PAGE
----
analysis published by The News
We continue to bemoan the failure of democratic norms to take root in our governance culture. True, that the repeated extra-constitutional interventions and direct or indirect military rule have rendered democratic governance as a distant and seemingly unattainable goal. In addition, the emergence of non-state actors, sometimes more powerful than the state itself has also led to formidable and multiple centres of power. In such a milieu, achieving the sustainability of democratic process is a Herculean task. Whilst the intentions of our unelected state institutions and their overt and covert non-state partners are clear, the behaviour of the political elites is confounding.
Not unlike the past, the divisiveness of Pakistan’s political elites has entered into a decisive phase. Fissures are apparent in the post-2008 political accord that led to the unanimous election of the Prime Minister, Yousaf Raza Gilani. The first cleavage, now a recurrent pattern, has emerged in Sindh where the coalition partners — the Pakistan People’s Party (PPP) and the Muttahida Qaumi Movement (MQM) — are pitted against each other for political control of urban Sindh. The latest skirmish is rooted in the evolving arrangements for the local governments and who will end up controlling the third tier of government. However, there is an ethnic dimension to it as well. Karachi remains besieged by sectarian, provincial, and linguistic ghosts that apparently are alive and kicking.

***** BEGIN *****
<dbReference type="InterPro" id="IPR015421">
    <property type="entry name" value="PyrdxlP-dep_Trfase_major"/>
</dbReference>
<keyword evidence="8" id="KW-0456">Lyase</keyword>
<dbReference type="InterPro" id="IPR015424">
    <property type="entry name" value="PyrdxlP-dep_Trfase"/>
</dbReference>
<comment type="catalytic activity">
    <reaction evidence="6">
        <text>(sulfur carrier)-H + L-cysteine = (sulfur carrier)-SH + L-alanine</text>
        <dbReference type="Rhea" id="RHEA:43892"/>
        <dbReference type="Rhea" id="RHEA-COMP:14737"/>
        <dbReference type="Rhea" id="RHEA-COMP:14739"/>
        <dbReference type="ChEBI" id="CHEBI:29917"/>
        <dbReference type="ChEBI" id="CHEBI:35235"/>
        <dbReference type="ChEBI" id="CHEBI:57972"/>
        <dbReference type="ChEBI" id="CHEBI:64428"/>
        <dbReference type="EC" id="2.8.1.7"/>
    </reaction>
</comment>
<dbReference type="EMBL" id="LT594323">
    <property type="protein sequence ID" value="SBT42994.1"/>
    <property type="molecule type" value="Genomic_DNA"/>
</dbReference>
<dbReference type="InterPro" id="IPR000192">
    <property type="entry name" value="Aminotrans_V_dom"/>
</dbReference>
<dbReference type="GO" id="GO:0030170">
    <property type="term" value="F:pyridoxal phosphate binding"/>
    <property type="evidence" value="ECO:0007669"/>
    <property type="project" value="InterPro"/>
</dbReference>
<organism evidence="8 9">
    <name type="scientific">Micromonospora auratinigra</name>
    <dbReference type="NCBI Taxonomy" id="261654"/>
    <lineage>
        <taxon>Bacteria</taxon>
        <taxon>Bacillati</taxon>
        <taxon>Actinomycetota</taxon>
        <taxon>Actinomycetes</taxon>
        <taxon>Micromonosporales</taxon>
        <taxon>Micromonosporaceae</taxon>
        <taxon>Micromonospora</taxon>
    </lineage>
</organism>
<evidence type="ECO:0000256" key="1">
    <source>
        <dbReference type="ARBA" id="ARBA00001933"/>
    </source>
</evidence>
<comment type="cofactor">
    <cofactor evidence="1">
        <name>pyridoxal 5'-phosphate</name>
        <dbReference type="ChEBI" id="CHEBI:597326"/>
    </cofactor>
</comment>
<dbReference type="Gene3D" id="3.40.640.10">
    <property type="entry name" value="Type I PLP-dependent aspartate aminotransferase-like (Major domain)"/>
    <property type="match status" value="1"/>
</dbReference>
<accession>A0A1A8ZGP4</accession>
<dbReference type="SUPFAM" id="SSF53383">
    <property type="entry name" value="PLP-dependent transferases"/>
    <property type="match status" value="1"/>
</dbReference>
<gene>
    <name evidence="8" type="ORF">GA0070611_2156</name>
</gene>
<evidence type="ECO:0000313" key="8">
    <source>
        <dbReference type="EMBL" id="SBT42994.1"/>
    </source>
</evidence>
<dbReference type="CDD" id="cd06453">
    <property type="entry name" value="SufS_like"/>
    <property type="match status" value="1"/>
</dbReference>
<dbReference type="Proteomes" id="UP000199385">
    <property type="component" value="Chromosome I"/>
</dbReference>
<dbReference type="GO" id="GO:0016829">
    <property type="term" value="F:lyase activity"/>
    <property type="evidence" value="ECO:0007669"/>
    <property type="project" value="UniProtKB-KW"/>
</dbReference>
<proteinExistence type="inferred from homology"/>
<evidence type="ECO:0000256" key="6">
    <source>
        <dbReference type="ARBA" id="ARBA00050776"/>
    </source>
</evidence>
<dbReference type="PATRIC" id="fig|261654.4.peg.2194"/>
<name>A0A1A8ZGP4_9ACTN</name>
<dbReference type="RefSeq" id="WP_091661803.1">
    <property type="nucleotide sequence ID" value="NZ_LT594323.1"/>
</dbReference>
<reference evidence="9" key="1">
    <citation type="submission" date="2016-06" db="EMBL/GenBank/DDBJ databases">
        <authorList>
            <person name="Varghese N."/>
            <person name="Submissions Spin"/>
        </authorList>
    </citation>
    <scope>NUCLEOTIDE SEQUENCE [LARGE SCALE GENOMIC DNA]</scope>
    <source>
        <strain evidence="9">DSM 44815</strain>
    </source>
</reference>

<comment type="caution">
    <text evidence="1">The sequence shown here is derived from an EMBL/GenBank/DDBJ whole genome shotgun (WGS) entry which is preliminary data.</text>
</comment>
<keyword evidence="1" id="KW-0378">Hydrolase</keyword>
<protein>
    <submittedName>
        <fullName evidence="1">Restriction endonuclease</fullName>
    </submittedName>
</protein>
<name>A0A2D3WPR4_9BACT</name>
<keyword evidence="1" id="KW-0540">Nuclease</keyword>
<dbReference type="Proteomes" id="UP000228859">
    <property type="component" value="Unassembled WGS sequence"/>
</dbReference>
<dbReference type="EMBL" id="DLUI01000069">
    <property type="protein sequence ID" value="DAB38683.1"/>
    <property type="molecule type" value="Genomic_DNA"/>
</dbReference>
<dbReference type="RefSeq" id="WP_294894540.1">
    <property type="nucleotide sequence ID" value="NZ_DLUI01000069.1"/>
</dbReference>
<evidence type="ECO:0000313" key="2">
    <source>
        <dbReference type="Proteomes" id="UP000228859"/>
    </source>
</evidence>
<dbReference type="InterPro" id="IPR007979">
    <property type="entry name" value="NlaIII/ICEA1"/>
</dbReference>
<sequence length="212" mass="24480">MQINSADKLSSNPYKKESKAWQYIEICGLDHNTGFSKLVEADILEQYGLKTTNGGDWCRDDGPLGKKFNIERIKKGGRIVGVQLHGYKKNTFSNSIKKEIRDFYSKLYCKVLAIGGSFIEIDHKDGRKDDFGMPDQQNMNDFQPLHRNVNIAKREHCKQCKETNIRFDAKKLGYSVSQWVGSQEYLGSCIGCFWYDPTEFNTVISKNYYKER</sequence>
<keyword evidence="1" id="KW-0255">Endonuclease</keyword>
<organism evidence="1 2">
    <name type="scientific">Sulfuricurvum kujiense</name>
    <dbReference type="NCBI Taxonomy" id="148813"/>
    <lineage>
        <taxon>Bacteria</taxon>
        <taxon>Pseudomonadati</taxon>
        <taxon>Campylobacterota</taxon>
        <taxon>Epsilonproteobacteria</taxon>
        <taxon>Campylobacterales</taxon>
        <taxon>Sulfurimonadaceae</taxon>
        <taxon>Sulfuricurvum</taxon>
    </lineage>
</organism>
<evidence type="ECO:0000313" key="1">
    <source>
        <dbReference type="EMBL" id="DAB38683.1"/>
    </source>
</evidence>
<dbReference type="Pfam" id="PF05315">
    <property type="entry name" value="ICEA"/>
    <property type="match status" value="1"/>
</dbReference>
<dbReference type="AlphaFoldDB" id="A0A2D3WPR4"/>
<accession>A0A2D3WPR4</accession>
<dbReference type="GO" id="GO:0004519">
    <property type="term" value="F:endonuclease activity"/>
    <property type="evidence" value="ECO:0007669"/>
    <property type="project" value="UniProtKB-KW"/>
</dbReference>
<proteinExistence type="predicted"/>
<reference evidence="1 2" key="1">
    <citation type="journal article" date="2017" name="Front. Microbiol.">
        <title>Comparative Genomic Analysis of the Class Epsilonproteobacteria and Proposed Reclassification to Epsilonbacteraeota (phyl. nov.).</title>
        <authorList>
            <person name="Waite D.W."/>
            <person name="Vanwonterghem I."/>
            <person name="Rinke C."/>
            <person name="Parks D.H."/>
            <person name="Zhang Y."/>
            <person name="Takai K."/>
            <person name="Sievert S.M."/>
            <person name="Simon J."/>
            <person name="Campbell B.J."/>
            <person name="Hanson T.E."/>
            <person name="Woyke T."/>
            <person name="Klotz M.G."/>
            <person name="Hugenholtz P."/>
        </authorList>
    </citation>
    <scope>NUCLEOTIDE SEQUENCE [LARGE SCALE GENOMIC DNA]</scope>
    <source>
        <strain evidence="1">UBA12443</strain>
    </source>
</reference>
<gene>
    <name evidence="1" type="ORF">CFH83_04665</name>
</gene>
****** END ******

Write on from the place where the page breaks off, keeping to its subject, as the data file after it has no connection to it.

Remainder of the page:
The second disruption in the political compact that led to a transition towards representative rule is unfolding in the shape of a brewing discord between the ruling PPP and the opposition Pakistan Muslim League (Nawaz). Continue reading